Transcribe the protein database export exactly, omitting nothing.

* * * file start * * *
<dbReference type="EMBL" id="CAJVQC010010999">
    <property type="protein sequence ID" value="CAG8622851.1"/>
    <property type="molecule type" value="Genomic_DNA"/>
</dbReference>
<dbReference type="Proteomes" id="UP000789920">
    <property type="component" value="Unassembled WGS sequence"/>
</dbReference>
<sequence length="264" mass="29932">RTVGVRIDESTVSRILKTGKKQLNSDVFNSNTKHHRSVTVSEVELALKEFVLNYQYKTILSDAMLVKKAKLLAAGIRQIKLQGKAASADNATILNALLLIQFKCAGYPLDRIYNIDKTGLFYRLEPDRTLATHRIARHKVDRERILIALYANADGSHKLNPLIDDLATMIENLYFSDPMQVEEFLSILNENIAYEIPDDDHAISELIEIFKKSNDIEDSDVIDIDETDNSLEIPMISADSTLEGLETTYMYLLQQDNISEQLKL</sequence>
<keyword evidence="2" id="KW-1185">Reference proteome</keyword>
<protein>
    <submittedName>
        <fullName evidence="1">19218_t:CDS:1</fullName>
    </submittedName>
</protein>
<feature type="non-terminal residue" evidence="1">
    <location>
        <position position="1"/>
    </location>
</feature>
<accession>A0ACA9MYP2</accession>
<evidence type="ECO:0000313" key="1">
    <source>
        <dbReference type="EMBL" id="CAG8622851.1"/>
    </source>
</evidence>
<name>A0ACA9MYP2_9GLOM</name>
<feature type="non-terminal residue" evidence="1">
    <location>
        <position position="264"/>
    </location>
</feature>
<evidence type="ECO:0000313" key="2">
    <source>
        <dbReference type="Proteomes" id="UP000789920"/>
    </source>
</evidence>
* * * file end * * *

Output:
<dbReference type="EMBL" id="CAJVQC010010999">
    <property type="protein sequence ID" value="CAG8622851.1"/>
    <property type="molecule type" value="Genomic_DNA"/>
</dbReference>
<dbReference type="Proteomes" id="UP000789920">
    <property type="component" value="Unassembled WGS sequence"/>
</dbReference>
<sequence length="264" mass="29932">RTVGVRIDESTVSRILKTGKKQLNSDVFNSNTKHHRSVTVSEVELALKEFVLNYQYKTILSDAMLVKKAKLLAAGIRQIKLQGKAASADNATILNALLLIQFKCAGYPLDRIYNIDKTGLFYRLEPDRTLATHRIARHKVDRERILIALYANADGSHKLNPLIDDLATMIENLYFSDPMQVEEFLSILNENIAYEIPDDDHAISELIEIFKKSNDIEDSDVIDIDETDNSLEIPMISADSTLEGLETTYMYLLQQDNISEQLKL</sequence>
<keyword evidence="2" id="KW-1185">Reference proteome</keyword>
<protein>
    <submittedName>
        <fullName evidence="1">19218_t:CDS:1</fullName>
    </submittedName>
</protein>
<feature type="non-terminal residue" evidence="1">
    <location>
        <position position="1"/>
    </location>
</feature>
<accession>A0ACA9MYP2</accession>
<evidence type="ECO:0000313" key="1">
    <source>
        <dbReference type="EMBL" id="CAG8622851.1"/>
    </source>
</evidence>
<name>A0ACA9MYP2_9GLOM</name>
<feature type="non-terminal residue" evidence="1">
    <location>
        <position position="264"/>
    </location>
</feature>
<evidence type="ECO:0000313" key="2">
    <source>
        <dbReference type="Proteomes" id="UP000789920"/>
    </source>
</evidence>